In the image above, NASA’s OSIRIS-REx spacecraft rotates on a spin table during a weight and center of gravity test May 24 inside the Payload Hazardous Servicing Facility at Kennedy Space Center in Florida. An overhead crane carefully returned the spacecraft to its work stand May 26 (right) to continue prelaunch processing.
OSIRIS-REx, stands for Origins, Spectral Interpretation, Resource Identification, Security – Regolith Explorer. The spacecraft will travel to an asteroid, Bennu, retrieve a sample and return it to Earth. Liftoff is targeted for Sept. 8 aboard a United Launch Alliance Atlas V rocket.
Photos by NASA/Kim Shiflett (above) and NASA/Frank Michaux (right)
NASA’s Space Launch System (SLS) rocket will be assembled, processed and transported to the launch pad on a mobile launcher featuring a tower equipped with umbilicals connecting power, communications, fuel and other commodities to the vehicle.
For more information on the Mobile Launcher umbilicals and support systems, download the fact sheet at:
The Vehicle Assembly Building at NASA’s Kennedy Space Center in Florida reached a new level of preparation for the Space Launch System (SLS) rocket and Orion spacecraft. Platform H North was installed Tuesday in the iconic facility’s High Bay 3; its corresponding half, Platform H South, will be lowered into place today.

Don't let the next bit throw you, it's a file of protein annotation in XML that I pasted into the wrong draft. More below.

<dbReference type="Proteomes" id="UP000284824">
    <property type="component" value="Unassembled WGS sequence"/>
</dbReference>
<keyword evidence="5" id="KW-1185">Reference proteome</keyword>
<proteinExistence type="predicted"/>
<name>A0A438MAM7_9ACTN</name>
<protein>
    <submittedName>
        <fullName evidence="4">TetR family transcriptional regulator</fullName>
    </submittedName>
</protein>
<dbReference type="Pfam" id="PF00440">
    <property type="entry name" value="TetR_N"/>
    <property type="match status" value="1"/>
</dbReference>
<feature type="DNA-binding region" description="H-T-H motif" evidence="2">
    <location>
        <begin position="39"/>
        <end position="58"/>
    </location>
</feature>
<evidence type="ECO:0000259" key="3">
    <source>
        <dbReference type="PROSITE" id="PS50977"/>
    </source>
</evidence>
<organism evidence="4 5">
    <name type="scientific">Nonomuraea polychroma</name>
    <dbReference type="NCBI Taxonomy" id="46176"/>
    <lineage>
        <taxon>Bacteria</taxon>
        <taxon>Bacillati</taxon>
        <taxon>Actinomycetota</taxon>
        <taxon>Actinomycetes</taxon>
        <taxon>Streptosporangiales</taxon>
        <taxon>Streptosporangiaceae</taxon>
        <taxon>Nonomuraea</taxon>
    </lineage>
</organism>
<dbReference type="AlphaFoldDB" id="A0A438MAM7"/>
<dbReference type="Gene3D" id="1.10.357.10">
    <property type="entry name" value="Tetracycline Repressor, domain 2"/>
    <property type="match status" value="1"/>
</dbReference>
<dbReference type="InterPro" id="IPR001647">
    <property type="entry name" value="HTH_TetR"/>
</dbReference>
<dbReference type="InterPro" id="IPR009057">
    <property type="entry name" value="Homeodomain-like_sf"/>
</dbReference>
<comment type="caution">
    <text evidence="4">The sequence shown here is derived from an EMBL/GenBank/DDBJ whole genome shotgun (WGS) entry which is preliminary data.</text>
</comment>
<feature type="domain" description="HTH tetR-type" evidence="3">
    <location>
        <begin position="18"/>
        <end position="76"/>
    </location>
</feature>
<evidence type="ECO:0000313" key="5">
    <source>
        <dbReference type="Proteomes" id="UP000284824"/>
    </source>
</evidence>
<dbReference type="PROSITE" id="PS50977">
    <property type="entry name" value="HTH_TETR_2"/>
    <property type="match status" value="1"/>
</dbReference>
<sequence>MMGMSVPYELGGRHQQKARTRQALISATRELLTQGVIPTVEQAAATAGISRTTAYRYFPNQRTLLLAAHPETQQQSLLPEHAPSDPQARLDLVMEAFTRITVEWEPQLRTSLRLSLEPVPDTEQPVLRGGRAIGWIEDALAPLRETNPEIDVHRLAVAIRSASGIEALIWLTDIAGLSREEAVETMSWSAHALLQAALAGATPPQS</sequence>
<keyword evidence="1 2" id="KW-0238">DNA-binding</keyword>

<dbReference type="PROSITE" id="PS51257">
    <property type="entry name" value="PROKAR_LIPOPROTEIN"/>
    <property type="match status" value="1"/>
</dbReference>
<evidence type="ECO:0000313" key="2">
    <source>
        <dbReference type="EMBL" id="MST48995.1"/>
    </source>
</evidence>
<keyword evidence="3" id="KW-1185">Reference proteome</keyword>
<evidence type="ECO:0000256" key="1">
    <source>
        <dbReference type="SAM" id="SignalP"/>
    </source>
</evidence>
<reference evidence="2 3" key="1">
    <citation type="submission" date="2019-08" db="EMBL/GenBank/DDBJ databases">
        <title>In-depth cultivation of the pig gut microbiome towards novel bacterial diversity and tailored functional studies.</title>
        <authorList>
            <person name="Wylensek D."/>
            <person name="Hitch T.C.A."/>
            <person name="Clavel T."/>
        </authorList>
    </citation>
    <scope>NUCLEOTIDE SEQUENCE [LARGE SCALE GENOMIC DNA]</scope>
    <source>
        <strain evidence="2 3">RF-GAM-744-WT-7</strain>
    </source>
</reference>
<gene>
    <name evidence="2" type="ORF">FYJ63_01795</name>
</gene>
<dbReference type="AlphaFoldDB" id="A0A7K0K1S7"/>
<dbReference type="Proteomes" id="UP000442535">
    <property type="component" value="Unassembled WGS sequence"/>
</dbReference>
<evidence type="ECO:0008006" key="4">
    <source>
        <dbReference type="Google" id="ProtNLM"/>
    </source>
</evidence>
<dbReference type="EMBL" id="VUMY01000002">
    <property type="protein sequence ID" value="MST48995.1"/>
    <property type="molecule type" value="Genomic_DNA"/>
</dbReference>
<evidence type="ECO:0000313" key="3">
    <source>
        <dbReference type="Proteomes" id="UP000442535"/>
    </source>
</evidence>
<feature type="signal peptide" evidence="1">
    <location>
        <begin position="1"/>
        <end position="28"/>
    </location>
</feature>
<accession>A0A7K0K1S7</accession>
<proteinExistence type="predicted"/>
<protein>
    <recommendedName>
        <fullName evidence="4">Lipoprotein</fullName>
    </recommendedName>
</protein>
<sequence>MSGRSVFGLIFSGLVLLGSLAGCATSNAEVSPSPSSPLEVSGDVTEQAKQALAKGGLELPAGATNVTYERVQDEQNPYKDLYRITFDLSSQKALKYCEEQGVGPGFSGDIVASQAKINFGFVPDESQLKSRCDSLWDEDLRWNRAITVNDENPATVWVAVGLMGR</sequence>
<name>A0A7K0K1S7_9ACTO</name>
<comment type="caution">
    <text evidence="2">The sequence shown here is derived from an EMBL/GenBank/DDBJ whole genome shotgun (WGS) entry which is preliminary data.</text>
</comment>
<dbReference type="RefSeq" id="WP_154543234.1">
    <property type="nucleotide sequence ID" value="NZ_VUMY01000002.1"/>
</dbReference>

Platform H will allow technicians and engineers to reach the booster for mating of the forward/center segment to the center/center segment, as well as cable routing and booster closeouts.
It is the third of 10 levels of work platforms that will surround and provide access to the SLS rocket and Orion spacecraft for Exploration Mission 1. The Ground Systems Development and Operations Program is overseeing upgrades and modifications to VAB High Bay 3, including installation of the new work platforms, to prepare for NASA’s journey to Mars.
Photo credit: NASA/Ben Smegelsky
New work platforms being installed in Kennedy Space Center’s Vehicle Assembly Building will provide access for testing and processing NASA’s Space Launch System (SLS) rocket. The rocket will launch an uncrewed Orion spacecraft on Exploration Mission 1 (EM-1) from Launch Pad 39B at the agency’s Kennedy Space Center in Florida. SLS will be capable of launching crewed missions to deep space destinations, including the journey to Mars.
A new fact sheet provides details about these giant steel platforms and how they will accommodate the most powerful rocket in the world. Read more at
NASA’s OSIRIS-REx spacecraft arrived at Kennedy Space Center in Florida on Friday evening aboard an Air Force C-17 cargo aircraft.